Surgery in Japan

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Surgery in Japan

Postby travellingred » Tue Oct 02, 2007 4:33 am

Hello allI have been on these boards for a while now and am seriously considering having surgery, but just a couple of things I need answering first if anyone can help?

I currently live in Japan and am looking into having LASIK surgery. I have been to two different clinics and have been told I am suitable for surgery by both. Although they speak English it is rather limited and I just wanted to know a few things if you can help.

I am near sighted -1.25 in both eyes and have astigmatism in both eyes. 1.50 and 1.80. I have a low cell count in both eyes 2500 and 2050 which will make me more suceptible to dry eye? Not sure if low cell count is the right terminology (it's what they told me) but the average is 3000 per eye, and I was told that I should be careful with contacts because of this.

My other question is I am 28 and live an active lifestyle, surfing and scuba diving to name a few activities, but no real contact sports apart from soccer - do you think that intralase and the Technolas 217 are a suitable option for me? Do you think this will achieve a good result? I have been told that I should get bettr than with my glasses which is 1.2?

I would really appreciate any help you can give.

Thanks in anticipation.

Matt Seary :)
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Re: Surgery in Japan

Postby LasikExpert » Tue Oct 02, 2007 3:40 pm

travellingred wrote:I have a low cell count in both eyes 2500 and 2050 which will make me more suceptible to dry eye?


The only cell count that makes sense with the information you have is an endothelium cell count. The endothelium is the innermost layer of cells on the back side of the cornea. It is unusual for a clinic to do an endothelium cell count when the patient is considering Lasik or PRK because the endothelium is not normally disrupted by surgery. You need to ask the clinic which cells they are counting and why this is a concern.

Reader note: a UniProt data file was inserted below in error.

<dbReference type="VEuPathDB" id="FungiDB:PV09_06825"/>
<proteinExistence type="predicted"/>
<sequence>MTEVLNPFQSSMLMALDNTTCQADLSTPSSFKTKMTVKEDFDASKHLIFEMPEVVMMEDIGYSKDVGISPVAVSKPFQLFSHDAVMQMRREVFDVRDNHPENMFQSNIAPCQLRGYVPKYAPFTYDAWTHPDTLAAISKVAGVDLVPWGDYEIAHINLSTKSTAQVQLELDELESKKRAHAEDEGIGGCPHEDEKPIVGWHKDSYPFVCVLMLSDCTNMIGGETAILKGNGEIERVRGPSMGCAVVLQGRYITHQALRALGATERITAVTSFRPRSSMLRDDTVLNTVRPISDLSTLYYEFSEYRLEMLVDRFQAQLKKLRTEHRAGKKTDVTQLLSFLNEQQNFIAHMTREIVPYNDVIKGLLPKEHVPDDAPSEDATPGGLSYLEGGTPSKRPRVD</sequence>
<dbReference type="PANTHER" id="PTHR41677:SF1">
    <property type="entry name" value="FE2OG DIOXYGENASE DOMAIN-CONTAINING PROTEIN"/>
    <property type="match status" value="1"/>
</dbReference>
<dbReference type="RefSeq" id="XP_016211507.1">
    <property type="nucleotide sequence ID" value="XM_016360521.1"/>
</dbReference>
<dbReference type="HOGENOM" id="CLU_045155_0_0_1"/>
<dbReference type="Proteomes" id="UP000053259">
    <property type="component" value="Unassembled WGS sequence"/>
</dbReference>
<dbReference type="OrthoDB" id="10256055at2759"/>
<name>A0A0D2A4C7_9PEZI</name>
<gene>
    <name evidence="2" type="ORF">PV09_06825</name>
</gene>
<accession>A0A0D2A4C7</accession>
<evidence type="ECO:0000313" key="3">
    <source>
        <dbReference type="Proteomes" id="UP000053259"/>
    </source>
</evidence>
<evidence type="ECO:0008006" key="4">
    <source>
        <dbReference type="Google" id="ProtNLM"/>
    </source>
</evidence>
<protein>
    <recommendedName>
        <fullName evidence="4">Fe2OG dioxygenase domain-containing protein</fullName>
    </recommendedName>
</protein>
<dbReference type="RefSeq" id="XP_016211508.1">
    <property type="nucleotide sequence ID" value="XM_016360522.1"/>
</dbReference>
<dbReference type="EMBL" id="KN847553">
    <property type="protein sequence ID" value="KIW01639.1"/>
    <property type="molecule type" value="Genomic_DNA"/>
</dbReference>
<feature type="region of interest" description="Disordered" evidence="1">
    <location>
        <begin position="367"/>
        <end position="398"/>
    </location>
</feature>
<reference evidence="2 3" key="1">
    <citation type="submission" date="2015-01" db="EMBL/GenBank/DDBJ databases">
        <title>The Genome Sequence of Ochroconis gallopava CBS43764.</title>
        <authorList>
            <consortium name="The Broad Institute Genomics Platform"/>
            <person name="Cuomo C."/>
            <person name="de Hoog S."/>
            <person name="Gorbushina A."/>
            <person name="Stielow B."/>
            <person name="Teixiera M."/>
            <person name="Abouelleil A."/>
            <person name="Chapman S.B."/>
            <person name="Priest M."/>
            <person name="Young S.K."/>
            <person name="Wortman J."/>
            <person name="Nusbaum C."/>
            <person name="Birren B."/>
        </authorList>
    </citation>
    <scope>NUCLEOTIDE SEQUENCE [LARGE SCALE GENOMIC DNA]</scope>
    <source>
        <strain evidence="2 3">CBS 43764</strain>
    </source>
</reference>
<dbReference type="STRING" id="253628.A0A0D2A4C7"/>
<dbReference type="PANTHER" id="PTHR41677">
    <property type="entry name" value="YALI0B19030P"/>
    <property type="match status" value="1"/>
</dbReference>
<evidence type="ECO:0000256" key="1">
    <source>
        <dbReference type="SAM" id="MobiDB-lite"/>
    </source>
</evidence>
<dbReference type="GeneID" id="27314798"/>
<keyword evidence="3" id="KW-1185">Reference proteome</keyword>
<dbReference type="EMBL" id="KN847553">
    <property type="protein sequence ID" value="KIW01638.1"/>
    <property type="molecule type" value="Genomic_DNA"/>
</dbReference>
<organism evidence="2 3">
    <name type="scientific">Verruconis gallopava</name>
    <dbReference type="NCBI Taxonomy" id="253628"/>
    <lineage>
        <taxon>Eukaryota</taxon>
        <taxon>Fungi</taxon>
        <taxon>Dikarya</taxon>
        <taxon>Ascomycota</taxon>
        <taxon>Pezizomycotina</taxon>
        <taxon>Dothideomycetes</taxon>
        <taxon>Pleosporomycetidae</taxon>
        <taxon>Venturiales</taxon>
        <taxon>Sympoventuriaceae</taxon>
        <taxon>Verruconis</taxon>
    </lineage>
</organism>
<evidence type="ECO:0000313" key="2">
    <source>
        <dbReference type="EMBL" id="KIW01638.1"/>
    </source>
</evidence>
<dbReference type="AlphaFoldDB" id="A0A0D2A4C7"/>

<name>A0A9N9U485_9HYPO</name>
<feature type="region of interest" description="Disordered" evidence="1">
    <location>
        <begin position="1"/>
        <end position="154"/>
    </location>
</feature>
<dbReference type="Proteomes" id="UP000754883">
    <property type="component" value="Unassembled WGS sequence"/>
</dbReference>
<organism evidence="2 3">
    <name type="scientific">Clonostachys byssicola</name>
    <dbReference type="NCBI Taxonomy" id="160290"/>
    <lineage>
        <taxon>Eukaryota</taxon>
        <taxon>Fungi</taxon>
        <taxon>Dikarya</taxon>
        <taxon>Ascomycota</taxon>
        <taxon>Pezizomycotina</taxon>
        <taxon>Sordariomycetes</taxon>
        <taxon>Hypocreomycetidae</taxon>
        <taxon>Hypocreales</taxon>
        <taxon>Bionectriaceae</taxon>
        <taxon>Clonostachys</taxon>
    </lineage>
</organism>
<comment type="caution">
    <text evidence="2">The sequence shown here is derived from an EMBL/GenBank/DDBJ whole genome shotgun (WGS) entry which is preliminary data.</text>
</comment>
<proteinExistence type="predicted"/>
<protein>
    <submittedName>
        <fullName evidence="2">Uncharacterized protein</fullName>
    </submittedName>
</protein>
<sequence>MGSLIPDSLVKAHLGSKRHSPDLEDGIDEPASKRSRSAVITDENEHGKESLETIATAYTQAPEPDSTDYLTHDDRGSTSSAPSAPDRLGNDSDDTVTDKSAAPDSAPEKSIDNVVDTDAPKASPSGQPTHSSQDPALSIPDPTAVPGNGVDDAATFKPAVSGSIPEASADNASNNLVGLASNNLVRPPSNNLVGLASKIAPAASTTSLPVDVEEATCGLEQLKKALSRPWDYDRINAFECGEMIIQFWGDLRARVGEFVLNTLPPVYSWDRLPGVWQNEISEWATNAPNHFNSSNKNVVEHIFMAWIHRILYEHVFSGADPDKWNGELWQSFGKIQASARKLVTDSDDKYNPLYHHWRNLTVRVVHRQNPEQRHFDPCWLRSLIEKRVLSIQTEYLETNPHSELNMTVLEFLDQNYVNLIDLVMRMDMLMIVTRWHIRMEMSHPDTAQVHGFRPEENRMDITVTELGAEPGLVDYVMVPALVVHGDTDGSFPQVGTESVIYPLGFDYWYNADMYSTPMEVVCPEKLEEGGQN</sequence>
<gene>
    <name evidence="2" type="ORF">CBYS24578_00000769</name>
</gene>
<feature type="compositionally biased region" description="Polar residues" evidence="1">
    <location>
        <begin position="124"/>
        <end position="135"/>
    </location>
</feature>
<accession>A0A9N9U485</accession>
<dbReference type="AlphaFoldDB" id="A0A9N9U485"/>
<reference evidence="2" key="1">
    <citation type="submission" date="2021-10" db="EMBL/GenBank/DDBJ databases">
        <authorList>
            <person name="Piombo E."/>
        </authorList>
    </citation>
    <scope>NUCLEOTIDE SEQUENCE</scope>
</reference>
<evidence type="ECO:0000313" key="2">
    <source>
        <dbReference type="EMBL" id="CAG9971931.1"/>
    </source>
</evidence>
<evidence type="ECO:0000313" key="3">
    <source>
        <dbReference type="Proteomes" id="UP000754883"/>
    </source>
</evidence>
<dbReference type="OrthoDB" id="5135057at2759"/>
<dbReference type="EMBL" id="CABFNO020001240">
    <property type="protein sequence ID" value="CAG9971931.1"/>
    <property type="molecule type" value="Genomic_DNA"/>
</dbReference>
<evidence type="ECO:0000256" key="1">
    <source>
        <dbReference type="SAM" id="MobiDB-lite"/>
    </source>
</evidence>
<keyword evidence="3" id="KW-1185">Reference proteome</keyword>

travellingred wrote:...do you think that intralase and the Technolas 217 are a suitable option for me?


All-Laser Lasik with the Intralase femtosecond laser may be an appropriate technique, however you should also consider a surface ablation technique like PRK, LASEK, or Epi-Lasik. Surface ablation techniques do not create a Lasik flap. No flap means no possibility of flap related complications during surgery or for the rest of your life. Although Lasik flap complications are relatively rare, no possibility is almost always better than low probability.
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Postby travellingred » Wed Oct 03, 2007 5:46 am

Thanks for your reply. I'm not sure why they have done this cell count, but I am getting a japanese speaker to ask them some questions on my behalf. Like I said I have been to two different clinincs and they both tested me for the same thing, so maybe it's just standard over here?

As for the laser it has been suggested to me on another forum that with astigmatism I should consider having custom Lasik or wavefront.The laser they have is the tecnolas 217 which is wavefront capable, does this mean they would automatically use this? or would I have to ask specifically? I had many tests at the clinic but am not sure if they did a wavefront test.

Anyway, thans very much again for your help! :)
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Postby travellingred » Wed Oct 10, 2007 9:35 am